1 de abril de 2009



The Dutch, too, as we have to some extent seen already, felt the horrors of Indian warfare. Kieft, the Dutch director-general, a man cruel, avaricious, and obstinate, angered the red men by demanding tribute from them as their protector, while he refused them guns or ammunition. The savages replied that they had to their own cost shown kindness to the Dutch when in need of food, but would not pay tribute. Kieft attacked. Some of the Indians were killed and their crops destroyed. This roused their revengeful passions to the utmost. The Raritan savages visited the colony of De Vries, on Staten Island, with death and devastation. Reward was offered for the head of anyone of the murderers. An Indian never forgot an injury. The nephew of one of the natives who twenty years before had been wantonly killed went to sell furs at Fort Amsterdam, and while there revenged his uncle's murder by the slaughter of an unoffending colonist. Spite of warlike preparations by Kieft and his assembly in 1641-42, the tribe would not give up the culprit. The following year another settler was knifed by a drunken Indian. Wampum was indeed offered in atonement, while an indignant plea was urged by the savages against the liquor traffic, which demoralized their Young men and rendered them dangerous alike to friend and foe. But remonstrance and blood-money could not satisfy Kieft. At Pavonia and at Corlaer's Hook[1] the Dutch fell venomously upon the sleeping and unsuspecting enemy. Men, women, and children were slaughtered, none spared. In turn the tribes along the lower Hudson, to the number of eleven, united and desperately attacked the Dutch wherever found. Only near the walls of Fort Amsterdam was there safety. The governor appointed a day of fasting, which it seems was kept with effect. The sale of liquor to the red men was at last prohibited, and peace for a time secured.

Soon, however, the redskins along the Hudson were again up in arms. The noted Underhill, who with Mason had been the scourge of the Pequots, came to the fight with fifty Englishmen as allies of the Dutch. Not waiting to be attacked, the Indians laid waste the settlements, even threatening Fort Amsterdam itself. At a place now known as Pelham Neck, near New Rochelle, lived the famous but unfortunate Mrs. Hutchinson, a fugitive from the persecuting zeal of Massachusetts. Here the implacable savages butchered her and her family in cold blood. Her Little granddaughter alone was spared, and led captive to a far-off wigwam prison. Only at Gravesend, on Long Island, was a successful stand made, and that by a woman, Lady Deborah Moody, another exile from religious persecution, who with forty stout-hearted men defended her plantation and compelled the savages to beat a retreat.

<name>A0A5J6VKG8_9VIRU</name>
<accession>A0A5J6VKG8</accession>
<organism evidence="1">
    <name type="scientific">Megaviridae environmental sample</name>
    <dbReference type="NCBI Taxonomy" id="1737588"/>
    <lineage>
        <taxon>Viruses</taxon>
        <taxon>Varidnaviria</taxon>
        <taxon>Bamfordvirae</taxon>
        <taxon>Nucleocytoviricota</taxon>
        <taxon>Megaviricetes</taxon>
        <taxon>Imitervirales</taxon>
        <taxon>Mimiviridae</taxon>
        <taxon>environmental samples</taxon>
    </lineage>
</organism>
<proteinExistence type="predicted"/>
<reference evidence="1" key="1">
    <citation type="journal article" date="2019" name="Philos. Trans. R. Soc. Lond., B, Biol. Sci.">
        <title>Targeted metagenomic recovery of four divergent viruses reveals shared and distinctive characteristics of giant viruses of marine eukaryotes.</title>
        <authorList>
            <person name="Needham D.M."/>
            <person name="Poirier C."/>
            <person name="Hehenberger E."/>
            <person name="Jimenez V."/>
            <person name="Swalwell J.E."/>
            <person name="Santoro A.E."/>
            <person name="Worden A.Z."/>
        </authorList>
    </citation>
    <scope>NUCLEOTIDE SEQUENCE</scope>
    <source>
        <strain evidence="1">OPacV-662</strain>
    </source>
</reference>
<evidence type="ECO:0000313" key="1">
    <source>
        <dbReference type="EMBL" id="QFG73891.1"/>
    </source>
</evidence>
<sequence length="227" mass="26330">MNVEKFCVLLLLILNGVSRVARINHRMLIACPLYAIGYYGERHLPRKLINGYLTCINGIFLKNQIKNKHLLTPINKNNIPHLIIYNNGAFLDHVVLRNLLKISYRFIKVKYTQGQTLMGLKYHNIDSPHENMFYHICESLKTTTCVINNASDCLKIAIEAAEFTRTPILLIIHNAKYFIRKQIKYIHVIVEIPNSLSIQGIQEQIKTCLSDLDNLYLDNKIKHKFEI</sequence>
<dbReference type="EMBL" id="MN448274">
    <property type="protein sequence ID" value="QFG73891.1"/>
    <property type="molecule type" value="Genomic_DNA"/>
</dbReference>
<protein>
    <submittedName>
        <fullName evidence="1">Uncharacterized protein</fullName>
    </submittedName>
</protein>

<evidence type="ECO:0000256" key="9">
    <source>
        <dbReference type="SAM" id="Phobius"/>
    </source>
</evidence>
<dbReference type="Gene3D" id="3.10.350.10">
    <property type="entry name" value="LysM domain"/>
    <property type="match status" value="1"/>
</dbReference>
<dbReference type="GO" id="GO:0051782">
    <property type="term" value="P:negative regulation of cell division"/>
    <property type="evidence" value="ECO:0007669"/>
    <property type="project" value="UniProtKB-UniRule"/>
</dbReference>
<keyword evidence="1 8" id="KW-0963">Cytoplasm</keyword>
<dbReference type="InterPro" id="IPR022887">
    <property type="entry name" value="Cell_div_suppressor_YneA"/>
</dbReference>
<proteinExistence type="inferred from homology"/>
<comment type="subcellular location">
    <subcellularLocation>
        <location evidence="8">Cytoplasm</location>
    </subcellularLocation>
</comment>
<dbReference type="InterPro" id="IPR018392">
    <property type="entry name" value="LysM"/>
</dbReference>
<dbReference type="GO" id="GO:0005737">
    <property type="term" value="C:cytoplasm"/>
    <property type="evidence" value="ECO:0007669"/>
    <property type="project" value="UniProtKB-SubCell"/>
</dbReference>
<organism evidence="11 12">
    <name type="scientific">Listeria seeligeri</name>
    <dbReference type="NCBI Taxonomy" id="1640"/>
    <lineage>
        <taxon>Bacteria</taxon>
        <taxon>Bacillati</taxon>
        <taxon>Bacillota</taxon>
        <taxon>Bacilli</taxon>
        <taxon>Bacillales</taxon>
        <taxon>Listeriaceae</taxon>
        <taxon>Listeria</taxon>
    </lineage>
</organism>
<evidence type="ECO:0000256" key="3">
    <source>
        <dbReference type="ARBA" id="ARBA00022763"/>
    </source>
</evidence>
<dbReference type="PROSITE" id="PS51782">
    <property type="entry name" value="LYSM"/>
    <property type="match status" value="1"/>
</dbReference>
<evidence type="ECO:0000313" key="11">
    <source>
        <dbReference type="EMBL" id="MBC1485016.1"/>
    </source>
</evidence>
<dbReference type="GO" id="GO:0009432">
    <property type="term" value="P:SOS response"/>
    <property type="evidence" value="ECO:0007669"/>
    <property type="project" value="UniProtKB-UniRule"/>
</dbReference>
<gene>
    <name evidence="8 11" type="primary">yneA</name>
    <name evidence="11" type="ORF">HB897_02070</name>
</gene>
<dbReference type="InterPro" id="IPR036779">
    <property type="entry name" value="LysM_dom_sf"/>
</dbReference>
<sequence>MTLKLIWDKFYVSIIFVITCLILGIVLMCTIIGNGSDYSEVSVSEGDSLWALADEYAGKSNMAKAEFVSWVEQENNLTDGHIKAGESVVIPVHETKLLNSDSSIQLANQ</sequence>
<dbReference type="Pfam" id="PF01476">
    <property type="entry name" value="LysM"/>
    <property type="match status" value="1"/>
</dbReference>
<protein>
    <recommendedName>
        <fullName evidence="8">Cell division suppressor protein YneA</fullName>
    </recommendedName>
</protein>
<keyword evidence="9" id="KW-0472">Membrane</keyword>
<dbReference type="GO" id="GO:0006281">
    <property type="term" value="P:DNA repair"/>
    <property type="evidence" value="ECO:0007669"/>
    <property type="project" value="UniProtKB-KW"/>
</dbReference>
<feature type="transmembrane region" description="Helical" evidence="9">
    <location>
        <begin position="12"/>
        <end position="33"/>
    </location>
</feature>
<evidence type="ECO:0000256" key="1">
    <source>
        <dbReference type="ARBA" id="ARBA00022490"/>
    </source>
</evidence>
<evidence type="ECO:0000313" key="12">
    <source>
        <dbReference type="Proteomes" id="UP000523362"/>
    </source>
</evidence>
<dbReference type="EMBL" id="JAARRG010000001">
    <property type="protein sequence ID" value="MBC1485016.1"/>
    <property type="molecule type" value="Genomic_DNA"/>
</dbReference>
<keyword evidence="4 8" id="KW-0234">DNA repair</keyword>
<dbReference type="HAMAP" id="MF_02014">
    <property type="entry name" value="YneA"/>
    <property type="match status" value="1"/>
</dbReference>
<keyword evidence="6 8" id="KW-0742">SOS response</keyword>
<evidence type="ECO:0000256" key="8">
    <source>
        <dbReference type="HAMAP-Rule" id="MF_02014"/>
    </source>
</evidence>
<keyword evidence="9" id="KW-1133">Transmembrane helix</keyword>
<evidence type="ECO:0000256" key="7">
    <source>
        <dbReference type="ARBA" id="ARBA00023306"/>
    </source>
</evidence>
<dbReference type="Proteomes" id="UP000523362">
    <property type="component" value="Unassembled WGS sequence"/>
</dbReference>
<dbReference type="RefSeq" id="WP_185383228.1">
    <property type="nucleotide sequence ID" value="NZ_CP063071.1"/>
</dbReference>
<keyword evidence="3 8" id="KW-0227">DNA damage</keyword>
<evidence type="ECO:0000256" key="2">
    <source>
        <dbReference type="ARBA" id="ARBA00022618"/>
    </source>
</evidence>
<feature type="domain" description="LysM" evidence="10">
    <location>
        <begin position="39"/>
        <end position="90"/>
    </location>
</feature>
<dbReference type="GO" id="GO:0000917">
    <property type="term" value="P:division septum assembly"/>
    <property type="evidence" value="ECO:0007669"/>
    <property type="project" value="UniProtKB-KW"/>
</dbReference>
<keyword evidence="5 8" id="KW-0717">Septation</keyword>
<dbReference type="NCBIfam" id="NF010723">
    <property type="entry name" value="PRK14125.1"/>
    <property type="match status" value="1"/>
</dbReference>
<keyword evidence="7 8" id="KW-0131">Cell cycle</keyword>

See also: 1638-1642
[1] Now in the New York City limits, just below Broadway Ferry, East River.



For nearly forty years the New England colonies were not again molested, the merciless vigor with which they had fought making a lasting impression upon their blood-thirsty foes. The cruel slavery to which the surviving natives were subjected, the English justified by the example of the Jews in their treatment of the Canaanites.

The Narraganset chief, Miantonomoh, had become the friend and ally of the English by a treaty ratified in 1636, mainly through the good offices of Roger Williams, In 1638, after the destruction of the Pequots, there was a new treaty, embracing Uncas with his bold Mohegans, and stipulating that any quarrel between Miantonomoh and Uncas should be referred to the English. In 1642 Miantonomoh was accused of plotting against the English, and summoned before the General Court at Boston.
Though acquitted he vowed revenge upon Uncas as the instigator of the charge. His friendship for Roger Williams, as also for Samuel Gorton, the purchaser of Shawomet, or Warwick, R. I., which was claimed by Massachusetts, had perhaps created a prejudice against him. At any rate, when a quarrel arose between Uncas and Sequasson, Miantonomoh's friend and ally, while the latter naturally sided with Sequasson, the sympathies of the English were with Uncas, who had aided them against the Pequots. With the consent of Connecticut and Massachusetts Miantonomoh took the field against Uncas, who had attacked Sequasson. He was defeated and taken prisoner. Carried to Hartford he was held to await the decision of the Commissioners of the United Colonies at Boston. They would not release him, yet had no valid ground for putting him to death. The case was referred to five clergymen, and they voted for his execution. For this purpose the commissioners gave orders to turn the brave warrior over to Uncas, English witnesses to be present and see that no cruelty was perpetrated. The sentence was carried into effect near Norwich. Cutting a piece of flesh from the shoulder of his murdered enemy, Uncas ate it with savage relish, declaring it to be the sweetest meat he had ever tasted.
See also: 1637